Lexi Revellian enjoys reading intelligent, pacey books with humour, and that’s what she tries to write. She believes it’s a crime to bore the reader. Her day job (using her real name, Lexi Dick) is designing and making jewellery and silver; she has made pieces for Lady Thatcher, the Athenaeum and Her Majesty the Queen.

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Rebirth, by L. Fergus

The God of Evil has forgotten who she is. After defeating the Harbingers, the gods deemed Kita a threat to all existence. Stripped of her memories, she is left to languish in Angelica, a new playground city for the ultra-rich of the United Earth Empire. There, beneath the waves of an oceanic moon, Kita makes her living using her skills as an assassin to protect the pampered elite. But fate is fickle. Trouble is brewing on the frontier: first contact has been made between humanity and an alien race. Humanity has been watching Kita for a decade and knows her history. They also know that even in her diminished state, she is powerful and they want all the weapons they can muster against this new threat. Can the humans convince Kita to fight for them or will she remember who and what she is and escape to the other side?

The story of PL/Kita and her unknown past with hidden talents is nothing new in the world of literature. I’ve read most of L. Fergus’ books on Wattpad, and while Rebirth isn’t the first story in a long series, it is one of the best (Birthright is another solid read.) In a world where literature is accessible to almost anyone, there’s a lot of content out there. You can read many LGBT fantasy stories by many talented authors, and L. Fergus’ prose and attention to detail is top-notch. When some authors go into a lot of description, my brain often gets distracted, and it pulls me out of the narrative. This isn’t the case with Rebirth. There is a lot of description, but it’s presented in such a way that it feels natural reading about Kita and her world.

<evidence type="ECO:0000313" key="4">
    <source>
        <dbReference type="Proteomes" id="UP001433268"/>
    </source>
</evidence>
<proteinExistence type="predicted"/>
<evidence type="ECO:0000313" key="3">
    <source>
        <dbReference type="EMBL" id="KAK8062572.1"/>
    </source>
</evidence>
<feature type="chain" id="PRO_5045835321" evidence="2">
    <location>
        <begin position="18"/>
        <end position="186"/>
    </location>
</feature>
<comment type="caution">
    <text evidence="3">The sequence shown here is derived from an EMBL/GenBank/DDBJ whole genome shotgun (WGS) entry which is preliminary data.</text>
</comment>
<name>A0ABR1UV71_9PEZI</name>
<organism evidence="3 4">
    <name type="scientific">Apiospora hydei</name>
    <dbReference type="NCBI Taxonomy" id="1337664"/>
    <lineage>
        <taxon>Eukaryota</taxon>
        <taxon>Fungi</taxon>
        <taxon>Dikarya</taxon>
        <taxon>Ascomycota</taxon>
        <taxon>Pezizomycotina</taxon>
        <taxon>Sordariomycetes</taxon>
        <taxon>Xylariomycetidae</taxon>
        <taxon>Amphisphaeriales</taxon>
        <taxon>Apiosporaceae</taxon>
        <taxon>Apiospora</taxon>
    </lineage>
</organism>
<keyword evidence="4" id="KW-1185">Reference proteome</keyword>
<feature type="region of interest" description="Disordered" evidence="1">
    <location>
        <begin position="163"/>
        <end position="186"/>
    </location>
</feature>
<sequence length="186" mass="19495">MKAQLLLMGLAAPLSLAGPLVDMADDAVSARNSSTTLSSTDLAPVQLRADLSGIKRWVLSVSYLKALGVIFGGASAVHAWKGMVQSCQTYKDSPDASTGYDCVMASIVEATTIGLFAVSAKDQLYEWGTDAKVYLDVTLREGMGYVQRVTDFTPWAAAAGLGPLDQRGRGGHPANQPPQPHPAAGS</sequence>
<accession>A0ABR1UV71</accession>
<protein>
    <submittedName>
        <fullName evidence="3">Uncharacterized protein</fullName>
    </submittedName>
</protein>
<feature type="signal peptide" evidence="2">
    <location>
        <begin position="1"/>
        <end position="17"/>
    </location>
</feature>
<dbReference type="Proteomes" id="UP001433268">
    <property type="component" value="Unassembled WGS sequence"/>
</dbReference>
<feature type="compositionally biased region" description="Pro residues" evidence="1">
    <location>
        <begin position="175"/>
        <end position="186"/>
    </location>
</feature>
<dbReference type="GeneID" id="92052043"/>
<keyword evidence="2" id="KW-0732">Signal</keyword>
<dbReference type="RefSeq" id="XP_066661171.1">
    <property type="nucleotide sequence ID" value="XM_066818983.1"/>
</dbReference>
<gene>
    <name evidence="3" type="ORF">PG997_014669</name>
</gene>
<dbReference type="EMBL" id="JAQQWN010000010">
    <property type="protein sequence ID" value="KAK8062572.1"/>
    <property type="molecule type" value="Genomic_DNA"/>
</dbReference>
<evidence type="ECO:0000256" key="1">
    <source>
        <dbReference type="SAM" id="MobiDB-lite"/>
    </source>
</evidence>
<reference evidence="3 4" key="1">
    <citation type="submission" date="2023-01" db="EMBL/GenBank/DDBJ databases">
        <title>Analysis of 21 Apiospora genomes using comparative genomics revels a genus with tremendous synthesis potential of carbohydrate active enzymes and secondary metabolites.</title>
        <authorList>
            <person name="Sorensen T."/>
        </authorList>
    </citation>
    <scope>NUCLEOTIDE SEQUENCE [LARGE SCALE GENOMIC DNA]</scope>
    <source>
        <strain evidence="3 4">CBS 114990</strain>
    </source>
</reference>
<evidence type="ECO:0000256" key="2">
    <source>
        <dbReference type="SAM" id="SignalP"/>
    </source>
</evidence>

Rebirth gives us something I think is wonderful: We see how Kita, as PL, sees her world. We share in the wonderment. We share in the confusion. We’ve read her as a powerful God, and now we see her at the other end of the spectrum. In modern society we struggle with classism. We struggle with identity. We struggle with the basic tenants that make us part of society. We witness all these foibles as Kita discovers who she is. We follow her pratfalls as she comes to grips with her mistakes.

One of the important things that Rebirth tells us is identity. In the first chapter, Kita performs a daily ritual to make herself “normal.” She hides her true self out of fear of what society and others think of her. She hurts herself to conform to the ideals of her environment, and in doing so, she loses her identity. This commonality in the LGBT community has gone on for many years, and many wonderful people hide what they offer the world. I think it appropriate that Rebirth be published during pride month.

I enjoyed reading Rebirth, and I was glued to the page as the saying goes. Every book is not without flaws. I found some of Kita’s antics a little immature, but no worse than the antics of a celebrity or a spoiled millionaire. But still sigh-worthy. As a stand-alone, I’d rate Rebirth four and a half stars. As of the writing of this review, the book is available for purchase tomorrow, and I recommend fans of science fantasy check it out – especially since it’s free to read via Kindle Unlimited.

L. Fergus is a Wattpad featured author of science fiction, including The Fallen Angel Saga, which has more than two hundred thousand reads. The books Birthright and Rebirth have won over ten awards, including Best Overall. Like L. Fergus’ main character Kita, L. fosters teenage girls to give them a supportive place to grow up and thrive.